Los Alamos National Laboratory
As research and research communication nowadays happen on the web, scholarly articles increasingly link to resources that are not necessarily considered part of the scholarly record but are rather so-called web-at-large resources such as project websites, online debates, presentations, blogs, videos, etc. Our research (reported in PLOS ONE ) found overwhelming evidence for this trend and showed the severity of link rot for such references. Our more recent study (currently under peer-review) provides unprecedented insight into the vast extent of content drift for these references. We speak of content drift when the content of a referenced resource evolves after the publication of the referencing article, in many cases, beyond recognition. Reference rot, the combination of link rot and content drift, makes it impossible to revisit the context that surrounded these research papers as it was at the time of writing and must therefore be considered a significant detriment to scholarly communication. In order to introduce a level of persistence for the scholarly context we devised the Robust Links approach that consists of archiving referenced web-at-large resources and referencing them using Link Decoration . The proposed approach is aimed at providing optimal guarantees that referenced web-at-large resources can be revisited as they were when a paper referenced them.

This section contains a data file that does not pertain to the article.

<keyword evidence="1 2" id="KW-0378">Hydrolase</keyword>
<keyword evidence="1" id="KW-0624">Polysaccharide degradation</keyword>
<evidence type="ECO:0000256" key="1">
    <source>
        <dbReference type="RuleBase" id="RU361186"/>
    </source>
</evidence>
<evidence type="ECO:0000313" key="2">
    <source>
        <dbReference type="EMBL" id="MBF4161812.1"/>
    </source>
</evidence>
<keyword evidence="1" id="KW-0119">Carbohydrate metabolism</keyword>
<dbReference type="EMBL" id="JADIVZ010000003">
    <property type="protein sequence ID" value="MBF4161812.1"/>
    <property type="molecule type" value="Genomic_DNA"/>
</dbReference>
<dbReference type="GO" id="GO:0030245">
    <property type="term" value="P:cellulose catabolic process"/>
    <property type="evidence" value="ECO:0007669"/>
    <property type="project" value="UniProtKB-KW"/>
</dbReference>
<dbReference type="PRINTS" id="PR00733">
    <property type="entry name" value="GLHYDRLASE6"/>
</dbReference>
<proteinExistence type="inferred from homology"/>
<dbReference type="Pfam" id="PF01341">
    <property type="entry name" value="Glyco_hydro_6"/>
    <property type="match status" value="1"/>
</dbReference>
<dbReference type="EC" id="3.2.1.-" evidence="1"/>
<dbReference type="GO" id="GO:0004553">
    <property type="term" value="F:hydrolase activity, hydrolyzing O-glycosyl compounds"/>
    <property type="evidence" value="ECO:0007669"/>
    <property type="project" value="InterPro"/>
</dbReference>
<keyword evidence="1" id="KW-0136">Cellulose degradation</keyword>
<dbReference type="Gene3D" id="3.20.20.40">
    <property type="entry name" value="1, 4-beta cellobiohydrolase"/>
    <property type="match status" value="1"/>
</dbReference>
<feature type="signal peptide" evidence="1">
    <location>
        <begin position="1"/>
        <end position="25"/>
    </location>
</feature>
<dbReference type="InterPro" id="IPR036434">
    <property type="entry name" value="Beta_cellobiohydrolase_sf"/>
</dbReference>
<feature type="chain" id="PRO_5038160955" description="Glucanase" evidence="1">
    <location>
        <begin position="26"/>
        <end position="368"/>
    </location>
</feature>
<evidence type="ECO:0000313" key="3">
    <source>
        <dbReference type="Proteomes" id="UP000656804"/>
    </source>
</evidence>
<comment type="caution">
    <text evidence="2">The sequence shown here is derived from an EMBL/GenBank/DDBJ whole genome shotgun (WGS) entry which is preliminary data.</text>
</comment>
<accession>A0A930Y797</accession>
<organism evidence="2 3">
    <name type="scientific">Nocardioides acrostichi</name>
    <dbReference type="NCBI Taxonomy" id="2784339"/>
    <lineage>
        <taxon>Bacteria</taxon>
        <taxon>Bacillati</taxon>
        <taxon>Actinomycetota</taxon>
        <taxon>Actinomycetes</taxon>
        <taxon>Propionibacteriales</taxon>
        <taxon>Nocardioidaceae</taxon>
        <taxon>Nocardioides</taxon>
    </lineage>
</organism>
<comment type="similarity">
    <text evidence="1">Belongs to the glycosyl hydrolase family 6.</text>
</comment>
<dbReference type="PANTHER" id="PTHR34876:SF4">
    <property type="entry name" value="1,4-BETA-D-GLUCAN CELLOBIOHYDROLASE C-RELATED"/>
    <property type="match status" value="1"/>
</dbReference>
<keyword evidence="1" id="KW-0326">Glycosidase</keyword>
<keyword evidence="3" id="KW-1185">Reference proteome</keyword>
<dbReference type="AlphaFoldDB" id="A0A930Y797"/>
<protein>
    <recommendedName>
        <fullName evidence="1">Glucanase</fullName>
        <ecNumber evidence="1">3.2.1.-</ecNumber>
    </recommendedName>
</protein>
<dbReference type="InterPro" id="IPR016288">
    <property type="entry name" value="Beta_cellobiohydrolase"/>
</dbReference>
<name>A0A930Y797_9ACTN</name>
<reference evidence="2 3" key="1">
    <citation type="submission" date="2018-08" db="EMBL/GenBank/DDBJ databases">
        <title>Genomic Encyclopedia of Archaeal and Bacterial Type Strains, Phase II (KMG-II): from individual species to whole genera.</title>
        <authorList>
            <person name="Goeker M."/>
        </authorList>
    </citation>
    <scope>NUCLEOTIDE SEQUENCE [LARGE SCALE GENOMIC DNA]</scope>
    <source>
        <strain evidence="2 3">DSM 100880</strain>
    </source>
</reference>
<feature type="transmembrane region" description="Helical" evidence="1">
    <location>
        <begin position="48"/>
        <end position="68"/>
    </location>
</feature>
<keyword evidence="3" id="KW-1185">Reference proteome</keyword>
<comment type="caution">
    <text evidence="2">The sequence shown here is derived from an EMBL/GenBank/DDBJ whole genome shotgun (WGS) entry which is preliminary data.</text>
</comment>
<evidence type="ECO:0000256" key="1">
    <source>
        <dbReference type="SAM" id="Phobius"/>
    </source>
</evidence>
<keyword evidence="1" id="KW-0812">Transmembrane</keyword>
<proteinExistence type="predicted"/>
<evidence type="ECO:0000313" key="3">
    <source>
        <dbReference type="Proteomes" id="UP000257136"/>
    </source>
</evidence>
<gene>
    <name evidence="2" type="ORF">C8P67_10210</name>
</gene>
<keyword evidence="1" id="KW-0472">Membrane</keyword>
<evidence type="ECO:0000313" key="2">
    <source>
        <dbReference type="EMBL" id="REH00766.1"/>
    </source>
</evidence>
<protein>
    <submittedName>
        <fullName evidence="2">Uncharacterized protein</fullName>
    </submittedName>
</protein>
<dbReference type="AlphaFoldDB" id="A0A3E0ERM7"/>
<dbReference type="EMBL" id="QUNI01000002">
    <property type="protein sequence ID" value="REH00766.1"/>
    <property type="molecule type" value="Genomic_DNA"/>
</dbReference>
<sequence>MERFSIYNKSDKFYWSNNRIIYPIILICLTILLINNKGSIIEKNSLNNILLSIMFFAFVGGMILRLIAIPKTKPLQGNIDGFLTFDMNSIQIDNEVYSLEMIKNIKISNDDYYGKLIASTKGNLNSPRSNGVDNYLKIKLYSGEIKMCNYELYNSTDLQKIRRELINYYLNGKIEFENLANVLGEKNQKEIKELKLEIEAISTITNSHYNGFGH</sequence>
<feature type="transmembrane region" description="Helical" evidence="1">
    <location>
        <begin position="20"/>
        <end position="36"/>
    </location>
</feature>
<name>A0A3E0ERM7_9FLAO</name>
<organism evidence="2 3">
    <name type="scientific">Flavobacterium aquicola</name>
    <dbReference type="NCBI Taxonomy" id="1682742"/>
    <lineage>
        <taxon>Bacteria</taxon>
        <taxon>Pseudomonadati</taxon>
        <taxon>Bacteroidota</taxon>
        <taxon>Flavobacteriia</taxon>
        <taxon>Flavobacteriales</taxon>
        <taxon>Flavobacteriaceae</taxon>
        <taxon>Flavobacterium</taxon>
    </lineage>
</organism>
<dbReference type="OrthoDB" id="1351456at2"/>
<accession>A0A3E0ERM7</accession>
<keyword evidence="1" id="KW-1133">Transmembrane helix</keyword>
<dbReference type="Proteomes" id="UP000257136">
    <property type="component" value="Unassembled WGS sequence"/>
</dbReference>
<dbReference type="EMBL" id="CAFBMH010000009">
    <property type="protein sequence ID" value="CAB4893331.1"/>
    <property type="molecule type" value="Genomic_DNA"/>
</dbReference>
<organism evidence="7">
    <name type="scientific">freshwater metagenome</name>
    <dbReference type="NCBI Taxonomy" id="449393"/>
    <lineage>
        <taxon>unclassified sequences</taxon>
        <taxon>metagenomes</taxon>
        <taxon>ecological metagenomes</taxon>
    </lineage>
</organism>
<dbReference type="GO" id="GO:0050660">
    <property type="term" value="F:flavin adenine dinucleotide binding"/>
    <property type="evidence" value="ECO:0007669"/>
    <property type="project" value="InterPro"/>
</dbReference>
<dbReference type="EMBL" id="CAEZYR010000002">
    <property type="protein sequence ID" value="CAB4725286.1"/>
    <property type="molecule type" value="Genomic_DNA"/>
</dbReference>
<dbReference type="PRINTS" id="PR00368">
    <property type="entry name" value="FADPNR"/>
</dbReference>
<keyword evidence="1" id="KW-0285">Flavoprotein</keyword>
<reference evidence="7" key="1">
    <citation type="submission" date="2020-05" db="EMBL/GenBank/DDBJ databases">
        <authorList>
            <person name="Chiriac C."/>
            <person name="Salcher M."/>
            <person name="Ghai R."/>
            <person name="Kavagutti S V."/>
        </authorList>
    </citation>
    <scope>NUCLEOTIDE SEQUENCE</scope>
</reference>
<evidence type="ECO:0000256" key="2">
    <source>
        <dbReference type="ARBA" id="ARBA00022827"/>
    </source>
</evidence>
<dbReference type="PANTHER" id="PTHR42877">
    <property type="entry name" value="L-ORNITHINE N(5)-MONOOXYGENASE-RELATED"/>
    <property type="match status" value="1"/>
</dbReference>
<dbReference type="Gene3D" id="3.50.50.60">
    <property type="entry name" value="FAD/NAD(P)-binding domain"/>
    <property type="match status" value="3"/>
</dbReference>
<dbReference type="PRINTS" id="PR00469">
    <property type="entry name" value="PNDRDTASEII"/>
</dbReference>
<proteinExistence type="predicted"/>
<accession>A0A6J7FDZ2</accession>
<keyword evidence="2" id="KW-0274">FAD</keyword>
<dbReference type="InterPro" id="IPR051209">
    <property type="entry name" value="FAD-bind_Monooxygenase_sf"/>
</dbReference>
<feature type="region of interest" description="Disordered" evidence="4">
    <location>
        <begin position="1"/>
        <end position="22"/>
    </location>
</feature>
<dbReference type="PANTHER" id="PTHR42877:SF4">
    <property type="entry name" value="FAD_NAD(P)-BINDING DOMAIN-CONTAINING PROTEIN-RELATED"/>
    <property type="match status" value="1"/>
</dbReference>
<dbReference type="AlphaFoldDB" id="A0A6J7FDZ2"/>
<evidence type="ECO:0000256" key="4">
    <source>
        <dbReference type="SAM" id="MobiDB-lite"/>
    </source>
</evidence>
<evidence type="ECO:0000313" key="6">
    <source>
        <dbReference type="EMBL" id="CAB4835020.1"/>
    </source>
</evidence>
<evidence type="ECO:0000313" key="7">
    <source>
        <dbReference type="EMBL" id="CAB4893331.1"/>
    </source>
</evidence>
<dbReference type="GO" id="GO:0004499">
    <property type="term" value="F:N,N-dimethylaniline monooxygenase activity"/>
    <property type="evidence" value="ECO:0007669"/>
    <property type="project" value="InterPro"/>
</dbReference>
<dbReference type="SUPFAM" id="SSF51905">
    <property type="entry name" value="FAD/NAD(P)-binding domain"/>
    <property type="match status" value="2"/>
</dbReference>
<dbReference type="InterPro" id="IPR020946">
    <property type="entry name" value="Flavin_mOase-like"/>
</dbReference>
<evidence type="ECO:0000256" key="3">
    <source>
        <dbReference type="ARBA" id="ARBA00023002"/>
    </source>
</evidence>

In this presentation we will report on both studies, provide a reliable quantification of the reference rot problem and discuss our solution to address it. Robust Links are demonstrated in a recently published paper .